Hurricane season: 19 named storms expected, above average but becoming more common, CSU forecast says

Of the 19 storms, nine are expected to become hurricanes and four are expected to become major hurricanes, Category 3 or higher, with winds exceeding 111 miles per hour, according to hurricane experts at Colorado State University (CSU). .

The report details another very active hurricane season, which runs from June 1 to November 30, and includes an above-average forecast for all storm categories.

This year’s forecast looks eerily similar to the predictions of the past two years.

Phil Klotzbach, a research scientist in the CSU Department of Atmospheric Sciences and lead author of the report, compared the 2022 forecast to those of 2021 and 2020.

“For example, in both April 2020 and April 2021, we forecast eight hurricanes and four major hurricanes. This year, we forecast nine hurricanes and four major hurricanes,” Klotzbach told CNN.

The new hurricane season is shaping up to be as active, if not slightly more so, than last year’s, which was the third-busiest season on record.

“The team predicts that 2022 hurricane activity will be about 130 percent of the average season from 1991 to 2020. By comparison, 2021 hurricane activity was about 120 percent of the average season,” the report stated. .

A forecast of 19 named storms for the upcoming season tops the last two years as the most named storms CSU has forecast in an April outlook.

“One of the reasons we are forecasting more named storms than in previous years is that we are now naming more storms than before due to technological improvements,” Klotzbach explained.

Thanks to improvements in satellites, they can now detect faint storms that may have been missed even 20 or 30 years ago, Klotzbach added.

With the previous two years running out of name charts, 2022 may add a third straight year to the record.

The World Meteorological Organization (WMO) has a supplemental list of Atlantic tropical cyclone names just in case.

Reason behind the active Atlantic season

The main factor contributing to a hyperactive Atlantic season is “the likely absence of an El Niño,” according to CSU hurricane researchers.

The tropical Pacific is currently under weak La Niña conditions, a pattern known for cooler-than-average ocean temperatures around the equator.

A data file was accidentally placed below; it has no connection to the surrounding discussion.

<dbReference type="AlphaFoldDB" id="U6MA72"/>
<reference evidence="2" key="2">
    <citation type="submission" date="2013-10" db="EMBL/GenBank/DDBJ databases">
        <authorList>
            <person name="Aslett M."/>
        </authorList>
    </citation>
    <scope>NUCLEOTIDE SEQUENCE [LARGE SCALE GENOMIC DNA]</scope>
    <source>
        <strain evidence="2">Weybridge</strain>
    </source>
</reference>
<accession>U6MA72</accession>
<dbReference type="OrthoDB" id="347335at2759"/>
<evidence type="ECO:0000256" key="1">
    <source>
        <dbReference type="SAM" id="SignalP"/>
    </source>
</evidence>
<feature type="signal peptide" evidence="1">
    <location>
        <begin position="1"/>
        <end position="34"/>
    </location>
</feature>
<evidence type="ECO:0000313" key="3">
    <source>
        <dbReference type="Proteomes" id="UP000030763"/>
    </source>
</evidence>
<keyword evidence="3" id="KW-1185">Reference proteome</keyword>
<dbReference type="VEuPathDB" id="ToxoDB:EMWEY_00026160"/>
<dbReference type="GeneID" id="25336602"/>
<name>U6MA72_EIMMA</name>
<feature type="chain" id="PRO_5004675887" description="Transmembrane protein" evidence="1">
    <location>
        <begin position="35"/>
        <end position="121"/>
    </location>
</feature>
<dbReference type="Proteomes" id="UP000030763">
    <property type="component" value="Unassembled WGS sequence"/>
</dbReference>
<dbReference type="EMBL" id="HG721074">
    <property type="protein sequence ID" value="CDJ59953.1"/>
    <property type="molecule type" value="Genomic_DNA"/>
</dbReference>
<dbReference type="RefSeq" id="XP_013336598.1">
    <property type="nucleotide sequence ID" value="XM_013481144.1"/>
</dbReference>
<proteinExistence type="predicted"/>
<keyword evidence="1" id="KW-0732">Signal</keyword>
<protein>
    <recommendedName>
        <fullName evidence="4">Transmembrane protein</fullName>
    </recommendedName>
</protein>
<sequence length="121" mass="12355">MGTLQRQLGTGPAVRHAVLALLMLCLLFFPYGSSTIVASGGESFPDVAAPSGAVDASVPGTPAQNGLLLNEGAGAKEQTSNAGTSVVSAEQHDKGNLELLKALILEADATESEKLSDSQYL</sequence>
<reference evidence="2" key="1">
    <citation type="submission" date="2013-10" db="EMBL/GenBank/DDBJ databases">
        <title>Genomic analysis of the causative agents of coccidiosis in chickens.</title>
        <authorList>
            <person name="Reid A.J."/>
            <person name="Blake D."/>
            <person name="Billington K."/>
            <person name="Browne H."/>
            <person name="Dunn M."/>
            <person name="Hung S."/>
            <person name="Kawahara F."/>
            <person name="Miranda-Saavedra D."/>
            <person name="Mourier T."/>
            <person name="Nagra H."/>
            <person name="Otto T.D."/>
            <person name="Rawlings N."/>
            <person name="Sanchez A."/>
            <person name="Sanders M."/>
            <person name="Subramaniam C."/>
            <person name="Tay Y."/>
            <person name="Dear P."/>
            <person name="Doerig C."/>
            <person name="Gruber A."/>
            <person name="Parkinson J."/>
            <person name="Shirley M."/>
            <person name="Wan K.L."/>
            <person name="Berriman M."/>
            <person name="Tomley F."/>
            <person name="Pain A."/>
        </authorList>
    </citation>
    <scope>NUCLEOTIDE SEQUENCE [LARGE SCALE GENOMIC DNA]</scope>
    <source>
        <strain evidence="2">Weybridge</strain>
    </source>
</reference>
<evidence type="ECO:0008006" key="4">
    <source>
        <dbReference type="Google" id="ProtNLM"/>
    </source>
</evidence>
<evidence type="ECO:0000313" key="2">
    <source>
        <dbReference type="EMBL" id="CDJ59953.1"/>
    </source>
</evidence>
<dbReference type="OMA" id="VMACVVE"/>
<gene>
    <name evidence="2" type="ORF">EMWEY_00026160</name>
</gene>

The phenomenon has impacts on the climate around the world.

La Niña presents favorable conditions for hurricanes unlike El Niño. Hurricane seasons under El Niño conditions are known for upper-level wind patterns throughout the Caribbean that push hurricanes apart as they attempt to form, making the seasons less active.

“While La Niña may weaken and transition to neutral conditions by this summer, CSU does not currently expect El Niño to be the peak of the Atlantic hurricane season,” the report said.

The report added that “the warmer Caribbean and subtropical eastern Atlantic also favor an active Atlantic hurricane season in 2022.”

Tropical storms crave warm ocean water, which helps fuel their growth and development. It’s one of the key reasons scientists say the climate crisis is changing Atlantic hurricanes. Warmer water and air can increase rainfall rates, making a landfalling hurricane more likely to cause disastrous flooding. Sea level rise has also increased damage from storm surges.
“We know that, in general, hurricanes are intensifying faster,” Katharine Hayhoe, chief scientist at the Nature Conservancy and a professor at Texas Tech University, previously told CNN. “They’re bigger and stronger than they would otherwise be; they have a lot more rain associated with them, and sea level rise exacerbates storm surges.”

Although recent seasons have seen an increase in hurricane activity in the Atlantic basin, research has shown an overall declining trend in hurricanes globally since 1990.

“We attribute the reason behind this to be due to a trend towards more frequent La Niña and less El Niño over the last 30 years,” Klotzbach told CNN, citing his recently published research.

La Niña conditions tend to increase hurricane activity in the Atlantic, but decrease hurricane/typhoon activity in the Pacific basin, according to Klotzbach.

“Since the Pacific is a much larger basin and generally generates many more storms than the Atlantic, we have seen an overall trend toward fewer global hurricane-force tropical cyclones despite the increased activity we have observed in the Atlantic,” he said. Klotzbach. he said.

Stay ahead of hurricane season

“It only takes one storm near you to make this an active season,” said Michael Bell, a professor in the CSU Department of Atmospheric Sciences.

Coastal communities are being warned to start taking proper precautions for an active hurricane season now.

The chance of a major hurricane making landfall along the US coast is 71%, well above the 52% average over the last century, according to the report.

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A more than two-thirds chance of a major hurricane making landfall should inspire those in hurricane-prone areas to start taking action now. The damage from Category 4 Hurricane Ida, which hit the Gulf Coast in 2021, serves as a stark reminder of the power of major tropical cyclones.
Widespread destruction and flooding left by Hurricane Ida near Point-Aux-Chenes, Louisiana.
Hurricane Preparedness Week is May 1-7, during which the National Oceanic and Atmospheric Administration (NOAA) encourages people to determine their hurricane risk, make an evacuation plan, and gather emergency supplies in case of a hurricane. for a hurricane to affect your area.

The National Hurricane Center (NHC), a branch of NOAA, will release its first tropical outlook for the 2022 hurricane season on May 15.

CSU will also update its forecast on June 2, July 7, and August 4 to keep the public as up to date as possible.

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